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Pete
Pete, Engineer
Category: Electronics
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Experience:  Over 16 years of experience in the Electronics and IT industries.
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how do the new image device work on the xray tables. {the replacement

Resolved Question:

how do the new image device work on the xray tables. {the replacement imageintesefyer}
Submitted: 3 years ago.
Category: Electronics
Expert:  Pete replied 3 years ago.
Hi there,

I am Pete, and I'll be happy to answer your question.

The x-ray image intensifier converts x-rays into a visible image by allowing low intensity x-rays to be converted to a visible light output. The device contains a low absorbency/scatter input window, typically aluminum, input fluorescent screen, photocathode, electron optics, output fluorescent screen and output window. These parts are all mounted in a high vacuum environment within glass or more common nowadays, metal/ceramic. It allows the viewer to more easily see the structure of the object being imaged than past fluorescent screens. The X-ray II requires lower dose rates due to more efficient conversion of x-ray quanta to visible light. It can also provide the image for the film to record.

The input screens range from 15–57 cm, with the 23 cm, 33 cm and 40 cm being among the most common. Within each image intensifier, the actual field size can be changed using the voltages applied to the internal electron optics to achieve magnification and reduced viewing size. Because the output screen remains fixed in size, the output appears to "magnify" the input image.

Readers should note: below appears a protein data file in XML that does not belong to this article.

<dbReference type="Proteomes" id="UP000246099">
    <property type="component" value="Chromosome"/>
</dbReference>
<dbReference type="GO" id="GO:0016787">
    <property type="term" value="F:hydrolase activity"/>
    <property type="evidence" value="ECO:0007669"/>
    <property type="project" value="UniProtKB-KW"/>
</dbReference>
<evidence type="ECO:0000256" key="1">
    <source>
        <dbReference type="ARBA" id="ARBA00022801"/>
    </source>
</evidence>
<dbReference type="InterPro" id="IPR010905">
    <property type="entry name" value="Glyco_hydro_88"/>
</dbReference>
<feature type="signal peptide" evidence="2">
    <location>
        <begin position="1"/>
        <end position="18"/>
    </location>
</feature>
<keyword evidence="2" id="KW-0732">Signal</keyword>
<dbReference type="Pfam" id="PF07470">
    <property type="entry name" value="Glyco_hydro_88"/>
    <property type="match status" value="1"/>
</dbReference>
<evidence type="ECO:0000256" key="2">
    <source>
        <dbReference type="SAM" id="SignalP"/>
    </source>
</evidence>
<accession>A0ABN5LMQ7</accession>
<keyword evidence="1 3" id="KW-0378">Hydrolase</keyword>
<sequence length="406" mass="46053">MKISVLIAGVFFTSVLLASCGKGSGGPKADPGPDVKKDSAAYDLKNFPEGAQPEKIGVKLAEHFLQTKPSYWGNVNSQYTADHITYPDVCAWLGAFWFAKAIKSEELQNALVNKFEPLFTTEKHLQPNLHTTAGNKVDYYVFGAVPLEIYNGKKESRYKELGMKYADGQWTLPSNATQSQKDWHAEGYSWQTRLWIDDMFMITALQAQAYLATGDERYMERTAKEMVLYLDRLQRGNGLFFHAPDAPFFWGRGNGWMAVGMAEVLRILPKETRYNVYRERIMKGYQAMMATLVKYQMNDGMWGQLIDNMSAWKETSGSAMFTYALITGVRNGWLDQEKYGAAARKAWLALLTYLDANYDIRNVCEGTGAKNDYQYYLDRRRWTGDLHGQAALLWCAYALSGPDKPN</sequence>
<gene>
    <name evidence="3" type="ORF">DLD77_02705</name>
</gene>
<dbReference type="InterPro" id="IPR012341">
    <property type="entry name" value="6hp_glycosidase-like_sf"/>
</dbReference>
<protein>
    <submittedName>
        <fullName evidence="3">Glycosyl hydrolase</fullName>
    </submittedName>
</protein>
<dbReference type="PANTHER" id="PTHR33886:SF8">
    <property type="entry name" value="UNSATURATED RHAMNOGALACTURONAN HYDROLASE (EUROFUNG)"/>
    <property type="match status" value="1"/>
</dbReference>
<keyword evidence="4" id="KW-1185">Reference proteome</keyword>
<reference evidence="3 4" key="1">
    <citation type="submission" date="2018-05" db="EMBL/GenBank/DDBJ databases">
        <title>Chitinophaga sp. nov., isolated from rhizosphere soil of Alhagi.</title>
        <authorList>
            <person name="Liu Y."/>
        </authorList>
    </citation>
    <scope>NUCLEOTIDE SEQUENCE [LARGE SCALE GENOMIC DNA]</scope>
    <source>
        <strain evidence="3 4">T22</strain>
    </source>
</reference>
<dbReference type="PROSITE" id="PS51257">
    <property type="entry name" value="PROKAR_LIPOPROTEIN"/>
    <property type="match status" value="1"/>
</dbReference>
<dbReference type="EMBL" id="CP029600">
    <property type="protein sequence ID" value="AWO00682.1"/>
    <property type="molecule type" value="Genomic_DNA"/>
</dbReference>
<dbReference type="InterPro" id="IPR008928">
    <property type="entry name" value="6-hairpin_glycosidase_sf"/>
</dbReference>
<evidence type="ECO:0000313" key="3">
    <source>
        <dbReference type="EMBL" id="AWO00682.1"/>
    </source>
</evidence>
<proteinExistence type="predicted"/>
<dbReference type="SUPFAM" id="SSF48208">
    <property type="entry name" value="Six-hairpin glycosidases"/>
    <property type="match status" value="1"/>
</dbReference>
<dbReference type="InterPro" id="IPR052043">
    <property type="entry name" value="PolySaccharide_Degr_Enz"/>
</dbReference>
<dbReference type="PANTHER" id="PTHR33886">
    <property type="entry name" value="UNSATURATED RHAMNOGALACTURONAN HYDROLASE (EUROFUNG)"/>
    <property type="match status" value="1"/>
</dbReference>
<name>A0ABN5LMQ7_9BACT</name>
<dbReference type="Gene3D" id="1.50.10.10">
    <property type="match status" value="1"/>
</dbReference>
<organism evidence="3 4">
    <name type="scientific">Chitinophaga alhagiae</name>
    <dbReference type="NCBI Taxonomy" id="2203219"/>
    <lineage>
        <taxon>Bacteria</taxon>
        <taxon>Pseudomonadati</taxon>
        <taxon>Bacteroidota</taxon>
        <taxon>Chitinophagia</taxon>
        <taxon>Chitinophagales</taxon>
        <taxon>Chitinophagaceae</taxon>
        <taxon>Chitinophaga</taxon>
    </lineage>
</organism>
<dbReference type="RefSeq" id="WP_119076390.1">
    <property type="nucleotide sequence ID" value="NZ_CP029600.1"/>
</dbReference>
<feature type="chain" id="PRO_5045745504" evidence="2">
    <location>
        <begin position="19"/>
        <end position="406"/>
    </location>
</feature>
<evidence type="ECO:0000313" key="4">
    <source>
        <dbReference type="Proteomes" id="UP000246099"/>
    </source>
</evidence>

If you have a specific image intensifier model in mind, or need additional information, just let me know and I'll be happy to help :)


Best regards,

Pete.
Customer: replied 3 years ago.

thank you ,the I/I you explain is the old type a bit like a large jam pot


the face or bottom of j/p coved in phosphor the top j/p has 35cm phosphor target , the x rays hit the base phosphor and give off photons which are excelerate to the viewing target two or three round anode are place in the jar to excelerate the photons to the taget,and to focus the photons [ the anode volt are about 25kv] the target face then


has an optical lens fitted and the a television camera.


The device I was looking for look like a large sandwidge bok about 12inches square and 6inches deep, used on cardiac C armes .


I think it may be the same technology as flat screen t/v.


thanks


Brian watts


 


 


 


 


 


 


 


 


 


 


 


 

Expert:  Pete replied 3 years ago.
Hi Brian,

Ah yes, I think you are refererring to the SSXRII - "solid-state x-ray image intensifier" -
it is an EMCCD-based x-ray detector designed to provide high-resolution, real-time images, and offers significant improvements over existing FPDs and XRIIs.
XRIIs and FPDs both have limited resolution capabilities of ~3 cycles/mm. To overcome these limitations, a SSXRII module has been developed, consisting of a 1k x 1k, 8 mum pixel EMCCD with a fiber-optic input window, which views a 350 mum thick CsI(Tl) phosphor via a 4:1 magnifying fiber-optic-taper (FOT). Arrays of these modules can be used to provide a larger field-of-view than is currently available.

Some technical information on the improvements:
Detector MTF, DQE, and instrumentation-noise equivalent exposure (INEE) were measured to evaluate the SSXRII's performance using a standard x-ray spectrum (IEC RQA5), allowing for comparison with current state-of-the-art detectors. The MTF was 0.20 at 3 cycles/mm, comparable to standard detectors, and better than 0.05 up to 7 cycles/mm, well beyond current capabilities. DQE curves indicate no degradation from high-angiographic to low-fluoroscopic exposures (< 2% deviation in overall DQE from 1.3 mR to 2.7 muR), demonstrating negligible instrumentation-noise, even with low input signal intensities. An INEE of < 0.2 muR was measured for the highest-resolution mode (32 mum effective pixel size). Comparison images between detector technologies qualitatively demonstrate these improved imaging capabilities provided by the SSXRII.
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